21 February 1946
During this day in 1946 and the next, colonial police and British troops shot dead at least two hundred demonstrators in Bombay, who were demanding independence and a withdrawal of the British Army. The protests started with a general strike, called on 21 February, in solidarity with a widespread mutiny among Indian sailors which had broken out three days earlier. Throughout the city, some 300,000 workers in textile mills and other factories walked out and erected barricades across the streets of working class neighbourhoods.1
Naturally, the British press placed the blame for the killings on the protesters, describing them as ‘civilian rioters’ who ‘snatched away hats and ties’ from ‘people in European costume’ and attacked ‘British military personnel… with bamboo sticks.’ More than 250 of these rioters were injured on the first day alone, 165 by live ammunition.2 On the 22nd February, the British authorities declared a fifteen day curfew, but the demonstrations and riots continued until the 23rd, when the Congress and Muslim League, who were shocked by the threatening scale of the working class unrest, intervened to persuade the mutineers in the Indian navy to surrender, which helped the British to quell the unrest in the city.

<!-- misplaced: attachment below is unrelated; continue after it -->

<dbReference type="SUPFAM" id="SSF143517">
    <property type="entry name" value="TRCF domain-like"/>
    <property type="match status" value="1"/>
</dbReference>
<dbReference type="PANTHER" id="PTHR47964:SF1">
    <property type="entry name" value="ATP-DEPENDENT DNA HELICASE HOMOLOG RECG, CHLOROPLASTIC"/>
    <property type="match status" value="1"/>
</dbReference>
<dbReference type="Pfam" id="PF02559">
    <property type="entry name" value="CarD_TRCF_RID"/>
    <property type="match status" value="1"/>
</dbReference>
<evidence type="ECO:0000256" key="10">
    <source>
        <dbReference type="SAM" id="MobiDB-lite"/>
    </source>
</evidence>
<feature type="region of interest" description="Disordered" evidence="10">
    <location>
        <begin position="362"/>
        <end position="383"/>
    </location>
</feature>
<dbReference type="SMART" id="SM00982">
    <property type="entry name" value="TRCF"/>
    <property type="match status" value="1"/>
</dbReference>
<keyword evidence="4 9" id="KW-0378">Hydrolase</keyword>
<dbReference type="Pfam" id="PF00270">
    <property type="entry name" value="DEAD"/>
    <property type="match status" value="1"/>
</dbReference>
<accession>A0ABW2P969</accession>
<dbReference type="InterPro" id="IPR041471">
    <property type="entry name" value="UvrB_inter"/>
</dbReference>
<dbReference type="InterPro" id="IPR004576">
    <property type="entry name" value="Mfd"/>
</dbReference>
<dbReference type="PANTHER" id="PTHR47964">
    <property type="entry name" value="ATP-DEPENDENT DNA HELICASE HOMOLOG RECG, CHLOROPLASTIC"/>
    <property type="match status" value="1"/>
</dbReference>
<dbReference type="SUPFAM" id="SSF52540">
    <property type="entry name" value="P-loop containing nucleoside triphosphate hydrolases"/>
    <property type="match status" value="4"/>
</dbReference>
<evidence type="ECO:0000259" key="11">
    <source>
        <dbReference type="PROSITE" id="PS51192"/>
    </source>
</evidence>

- John Newsinger (2013), op. cit., p. 171.
- ‘British Troops Fire on Bombay Mob,’ The Dundee Evening Telegraph, 22 February 1946, p. 1.
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